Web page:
My owner greeted the receptionist behind the counter and set my kennel down on the waiting room floor.
I pressed my nose against the bars. This wasn’t the veterinary clinic. Where―
“Welcome to Sepsihso Minor,” a mechanical voice crackled on the loudspeaker. “Veloroqi Sector LNQ4. Human Adoption and Dropoff Shelter.”
Christopher A. Jos is a teacher currently living in Alberta, Canada, and is a self-professed fantasy and science-fiction junkie going back to his early teenage years. You can visit him at https://christopherajos.wordpress.com, or find him on Twitter
The dog noticed first. Spun upright in our bed.
“What is it, Calvin?” Alert ears. Rigid tail. Low growl.
I dropped my hand under the bedframe. Grabbed the twenty-two.
When the shadow appeared in the bedroom doorway, I fired once. A practiced shot.
He won’t be coming home late anymore.
John dabbles in flash fiction while editing his (hopefully) debut novel. Taste some of his stories at JohnDavisFrain.com
I must fix my time machine, but every night she comes dancing in the woods and I’m lost.
I wanted to give my legacy to science, not lose it to history, but maybe I’ll ask her name tonight. Maybe she’ll love me,
Maybe they’ll remember Robin Loxley, after all.
Matthew Wilson, 34, has been published over 150 times in such places as Horror*Zine, Zimbell House Publishing, Star*Line, Alban Lake, and many more. He is currently editing his first novel.
The Scottish Highlanders had to leave.
As they sailed out of the harbor, their dogs swam alongside their ships, not understanding.
Most turned back. But one strong dog, who loved too much, would not.
After many miles and waves, a ship pulled that dog aboard for the long journey west.
Adele has loved many dogs. She is sure that at least one of them was descended from the dog that loved too much.
The exhausted hero stumbled into the village square, dragging a monstrous, gruesome trophy behind him.
Onlookers gasped as he pulled the creature’s head from the stained sack. Its green eyes glimmered in the sunlight as he tossed it aloft.
It hit the ground with a wet thud.
The proletariat cheered.
Daniels is a writer of horror and weird fiction. His short stories have been featured in Corner Bar Magazine, Helix Magazine, and various anthologies. He lives in New England with his wife, kids, and a couple of devious cats. Find out more at bldaniels.wordpress.com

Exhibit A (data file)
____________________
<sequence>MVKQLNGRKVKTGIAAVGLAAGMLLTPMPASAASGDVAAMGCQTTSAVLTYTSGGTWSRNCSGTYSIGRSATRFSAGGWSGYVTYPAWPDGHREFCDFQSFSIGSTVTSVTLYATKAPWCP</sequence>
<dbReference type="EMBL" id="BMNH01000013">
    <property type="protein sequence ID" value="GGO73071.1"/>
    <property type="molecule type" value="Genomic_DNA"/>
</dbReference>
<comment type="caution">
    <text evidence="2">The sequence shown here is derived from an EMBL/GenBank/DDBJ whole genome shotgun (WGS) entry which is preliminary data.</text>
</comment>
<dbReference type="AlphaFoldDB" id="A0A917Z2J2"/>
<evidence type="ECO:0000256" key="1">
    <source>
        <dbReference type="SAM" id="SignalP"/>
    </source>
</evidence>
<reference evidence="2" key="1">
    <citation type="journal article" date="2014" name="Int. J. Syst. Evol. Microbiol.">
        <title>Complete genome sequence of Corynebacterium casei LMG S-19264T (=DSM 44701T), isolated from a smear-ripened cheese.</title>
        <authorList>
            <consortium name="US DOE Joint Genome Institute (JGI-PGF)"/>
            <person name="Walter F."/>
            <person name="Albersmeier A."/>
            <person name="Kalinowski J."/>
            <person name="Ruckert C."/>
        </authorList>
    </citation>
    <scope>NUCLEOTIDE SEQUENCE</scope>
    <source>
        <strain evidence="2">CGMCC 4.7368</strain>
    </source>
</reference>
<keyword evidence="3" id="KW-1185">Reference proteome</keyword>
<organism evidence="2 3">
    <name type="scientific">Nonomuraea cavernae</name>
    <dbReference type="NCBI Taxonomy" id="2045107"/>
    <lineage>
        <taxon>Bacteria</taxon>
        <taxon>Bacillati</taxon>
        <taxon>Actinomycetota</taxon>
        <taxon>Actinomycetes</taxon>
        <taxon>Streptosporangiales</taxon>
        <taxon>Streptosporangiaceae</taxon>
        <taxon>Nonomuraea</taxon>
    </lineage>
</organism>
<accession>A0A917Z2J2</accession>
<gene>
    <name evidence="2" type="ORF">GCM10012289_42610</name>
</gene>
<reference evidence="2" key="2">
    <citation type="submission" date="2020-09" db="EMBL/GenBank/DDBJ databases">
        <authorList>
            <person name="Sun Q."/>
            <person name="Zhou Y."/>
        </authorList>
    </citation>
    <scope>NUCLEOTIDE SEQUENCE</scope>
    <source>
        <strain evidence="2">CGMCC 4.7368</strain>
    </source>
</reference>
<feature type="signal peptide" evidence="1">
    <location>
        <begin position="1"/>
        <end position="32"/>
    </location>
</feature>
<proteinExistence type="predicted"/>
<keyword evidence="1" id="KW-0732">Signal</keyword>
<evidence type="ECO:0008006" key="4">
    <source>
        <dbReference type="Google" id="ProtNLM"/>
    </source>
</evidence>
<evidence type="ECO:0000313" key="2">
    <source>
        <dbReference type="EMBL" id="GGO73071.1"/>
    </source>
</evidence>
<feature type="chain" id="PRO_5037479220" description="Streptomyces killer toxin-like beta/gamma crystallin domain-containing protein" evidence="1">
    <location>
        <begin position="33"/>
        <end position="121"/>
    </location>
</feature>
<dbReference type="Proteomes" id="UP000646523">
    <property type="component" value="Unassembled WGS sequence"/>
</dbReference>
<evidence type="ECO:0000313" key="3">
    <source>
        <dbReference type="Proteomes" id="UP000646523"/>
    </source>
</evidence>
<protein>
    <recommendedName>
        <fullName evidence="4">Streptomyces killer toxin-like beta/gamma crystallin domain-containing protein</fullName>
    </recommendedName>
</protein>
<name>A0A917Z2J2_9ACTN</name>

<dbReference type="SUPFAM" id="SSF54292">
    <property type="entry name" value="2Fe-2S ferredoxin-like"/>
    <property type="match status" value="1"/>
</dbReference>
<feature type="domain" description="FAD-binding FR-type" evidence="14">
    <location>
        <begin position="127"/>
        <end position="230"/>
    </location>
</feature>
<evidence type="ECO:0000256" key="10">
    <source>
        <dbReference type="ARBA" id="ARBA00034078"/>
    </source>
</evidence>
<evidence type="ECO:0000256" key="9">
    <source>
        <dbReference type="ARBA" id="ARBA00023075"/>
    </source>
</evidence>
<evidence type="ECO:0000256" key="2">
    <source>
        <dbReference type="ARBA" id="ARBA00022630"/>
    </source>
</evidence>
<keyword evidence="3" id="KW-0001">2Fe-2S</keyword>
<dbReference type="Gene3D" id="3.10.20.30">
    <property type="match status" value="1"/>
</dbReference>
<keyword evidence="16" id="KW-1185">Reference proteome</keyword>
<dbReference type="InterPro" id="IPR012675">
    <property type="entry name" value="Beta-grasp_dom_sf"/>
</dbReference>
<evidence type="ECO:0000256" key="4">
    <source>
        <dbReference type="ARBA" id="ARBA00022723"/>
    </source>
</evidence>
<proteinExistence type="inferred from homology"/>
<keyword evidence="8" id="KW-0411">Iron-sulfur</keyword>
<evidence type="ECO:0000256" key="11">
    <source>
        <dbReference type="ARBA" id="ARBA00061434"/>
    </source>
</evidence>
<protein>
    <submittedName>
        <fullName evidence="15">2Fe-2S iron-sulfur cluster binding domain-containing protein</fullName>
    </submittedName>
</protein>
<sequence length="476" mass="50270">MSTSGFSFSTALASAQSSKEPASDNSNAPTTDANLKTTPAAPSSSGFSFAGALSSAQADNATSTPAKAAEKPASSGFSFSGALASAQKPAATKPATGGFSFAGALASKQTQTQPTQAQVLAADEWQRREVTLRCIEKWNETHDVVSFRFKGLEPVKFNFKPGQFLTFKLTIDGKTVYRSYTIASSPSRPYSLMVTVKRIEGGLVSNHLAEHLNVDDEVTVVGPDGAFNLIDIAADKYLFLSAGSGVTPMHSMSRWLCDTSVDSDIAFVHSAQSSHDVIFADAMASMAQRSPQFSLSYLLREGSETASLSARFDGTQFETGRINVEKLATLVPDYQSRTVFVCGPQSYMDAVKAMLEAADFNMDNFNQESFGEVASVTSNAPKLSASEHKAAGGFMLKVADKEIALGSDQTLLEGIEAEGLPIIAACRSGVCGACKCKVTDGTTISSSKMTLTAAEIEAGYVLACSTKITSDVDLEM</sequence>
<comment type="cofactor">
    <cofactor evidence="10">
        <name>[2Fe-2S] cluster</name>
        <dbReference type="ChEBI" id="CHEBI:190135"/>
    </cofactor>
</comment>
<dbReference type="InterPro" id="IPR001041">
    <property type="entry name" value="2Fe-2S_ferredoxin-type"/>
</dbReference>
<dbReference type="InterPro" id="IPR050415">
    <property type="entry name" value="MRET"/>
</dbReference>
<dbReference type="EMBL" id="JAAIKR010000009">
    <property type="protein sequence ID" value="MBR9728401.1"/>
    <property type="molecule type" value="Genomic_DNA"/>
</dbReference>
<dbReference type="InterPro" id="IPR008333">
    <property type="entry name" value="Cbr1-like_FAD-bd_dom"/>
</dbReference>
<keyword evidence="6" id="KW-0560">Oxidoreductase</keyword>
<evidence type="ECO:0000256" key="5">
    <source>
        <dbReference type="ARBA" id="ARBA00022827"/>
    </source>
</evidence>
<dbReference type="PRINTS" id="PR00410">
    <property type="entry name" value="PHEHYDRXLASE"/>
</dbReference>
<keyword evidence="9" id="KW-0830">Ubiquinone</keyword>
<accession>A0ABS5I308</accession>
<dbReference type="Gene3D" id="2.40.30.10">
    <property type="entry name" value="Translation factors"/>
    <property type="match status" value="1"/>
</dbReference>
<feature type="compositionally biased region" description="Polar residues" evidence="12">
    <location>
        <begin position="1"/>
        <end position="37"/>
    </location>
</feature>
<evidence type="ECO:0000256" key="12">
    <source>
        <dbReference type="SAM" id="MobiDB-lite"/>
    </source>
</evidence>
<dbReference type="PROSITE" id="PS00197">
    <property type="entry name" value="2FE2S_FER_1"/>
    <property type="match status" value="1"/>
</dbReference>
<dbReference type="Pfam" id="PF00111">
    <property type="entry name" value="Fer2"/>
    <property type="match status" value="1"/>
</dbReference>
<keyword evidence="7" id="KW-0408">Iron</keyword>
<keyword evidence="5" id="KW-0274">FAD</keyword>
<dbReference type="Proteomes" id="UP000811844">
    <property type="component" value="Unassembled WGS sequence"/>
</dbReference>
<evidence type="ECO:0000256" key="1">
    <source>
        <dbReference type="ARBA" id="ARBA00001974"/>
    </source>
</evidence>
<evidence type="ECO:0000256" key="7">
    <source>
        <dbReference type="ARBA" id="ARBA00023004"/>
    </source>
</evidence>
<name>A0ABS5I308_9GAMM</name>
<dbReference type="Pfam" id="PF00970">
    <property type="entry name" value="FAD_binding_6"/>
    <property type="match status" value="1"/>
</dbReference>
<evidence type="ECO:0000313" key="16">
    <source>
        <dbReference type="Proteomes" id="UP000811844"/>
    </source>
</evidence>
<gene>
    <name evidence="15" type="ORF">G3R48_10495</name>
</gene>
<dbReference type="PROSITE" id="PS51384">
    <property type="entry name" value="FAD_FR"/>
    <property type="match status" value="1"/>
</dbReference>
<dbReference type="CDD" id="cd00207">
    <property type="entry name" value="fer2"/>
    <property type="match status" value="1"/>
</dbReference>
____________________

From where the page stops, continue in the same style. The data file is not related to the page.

Clouds bulge grey and spit fat drops into my river, slate-grey in reflection. I relish their wanton lack of care, their wild abandon, their unthinking fall and splash.
Then come the bereft, sad, homeless seeking shelter under my bridge.
I welcome them, my teeth razors, my mouth waiting underwater.
Aisling Green wrote this story.
Of unknown origin, the Strangers became our saviors. War, famine, plague—ended. Progress happened swiftly, and society flourished.
No one noticed the changes right away; they came slowly, like a creeping fog. Four hundred years made us complacent.
By the time we realized they were gone, it was too late.
Sean Fox is a New England native living in California. He holds a B.A. in English from Western Connecticut State University. When he writes, people tend to die.
Lydia dropped off Hannah at her dad’s place, a rocky walk from home. She enjoyed the trek. They both did. The bubble helmet radios picked up every single word. Every breath floated into mother’s and daughter’s ears.
It was intimate, unlike with her ex-husband, the only other human on Titan.
Caleb resides in Arkansas where he plays beach volleyball.
Smoke was erupting from his engine. One more press of my trigger and his Messerschmitt would be no more.
I had won the fight, but it was the wrong time to deny a family their son for Christmas.
I banked hard right and into the clouds. The fight could wait.
Chris is a Network Manager involved in many aspects of IT. He has a love of writing short stories and technical articles, photography, and playing the guitar. He is from Dudley in the Black Country. He is also a member of The Oldbury Writing Group.
Trying to outrun his pursuer, the terrified man scrambled and stumbled. It was too late; gigantic spiked forearms grabbed him. His captor was the size of a car.
Inside the Rhinoceros Beetle’s underground lair, human specimens of varying ethnicities were neatly arranged and labelled—each impaled with a giant pin.
Melanie cringes with horror when recalling the time she was made to stick pins into arthropods for a science project.